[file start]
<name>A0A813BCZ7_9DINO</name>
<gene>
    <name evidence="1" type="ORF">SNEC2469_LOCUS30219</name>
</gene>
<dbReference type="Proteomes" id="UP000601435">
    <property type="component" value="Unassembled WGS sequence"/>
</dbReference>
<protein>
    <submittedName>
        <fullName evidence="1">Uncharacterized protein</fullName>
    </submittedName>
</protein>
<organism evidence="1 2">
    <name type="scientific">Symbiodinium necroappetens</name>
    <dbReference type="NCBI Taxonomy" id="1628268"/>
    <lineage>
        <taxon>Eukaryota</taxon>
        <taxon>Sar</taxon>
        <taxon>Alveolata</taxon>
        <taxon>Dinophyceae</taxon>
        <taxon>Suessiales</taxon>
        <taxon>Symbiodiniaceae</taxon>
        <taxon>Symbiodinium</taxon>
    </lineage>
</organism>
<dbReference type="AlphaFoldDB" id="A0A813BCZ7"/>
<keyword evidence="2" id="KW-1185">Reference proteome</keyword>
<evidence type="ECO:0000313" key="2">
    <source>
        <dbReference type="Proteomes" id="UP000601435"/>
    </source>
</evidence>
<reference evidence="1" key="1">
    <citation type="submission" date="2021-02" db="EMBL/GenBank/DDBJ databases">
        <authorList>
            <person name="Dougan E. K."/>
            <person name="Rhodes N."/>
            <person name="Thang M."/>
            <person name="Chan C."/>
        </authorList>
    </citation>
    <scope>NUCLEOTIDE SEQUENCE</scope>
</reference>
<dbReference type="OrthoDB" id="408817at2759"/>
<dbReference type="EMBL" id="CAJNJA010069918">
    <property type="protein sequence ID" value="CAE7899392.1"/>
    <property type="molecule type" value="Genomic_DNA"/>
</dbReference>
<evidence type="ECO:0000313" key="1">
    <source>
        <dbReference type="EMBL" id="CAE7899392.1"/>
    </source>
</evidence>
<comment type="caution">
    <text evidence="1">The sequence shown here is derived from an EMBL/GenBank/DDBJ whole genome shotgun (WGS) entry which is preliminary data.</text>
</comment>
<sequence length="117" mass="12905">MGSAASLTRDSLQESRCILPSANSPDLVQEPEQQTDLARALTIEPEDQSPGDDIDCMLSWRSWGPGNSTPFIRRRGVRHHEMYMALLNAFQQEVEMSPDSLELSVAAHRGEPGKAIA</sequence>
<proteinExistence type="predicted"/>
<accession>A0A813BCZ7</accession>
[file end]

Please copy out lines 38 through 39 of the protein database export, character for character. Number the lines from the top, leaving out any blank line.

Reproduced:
            <person name="Thang M."/>
            <person name="Chan C."/>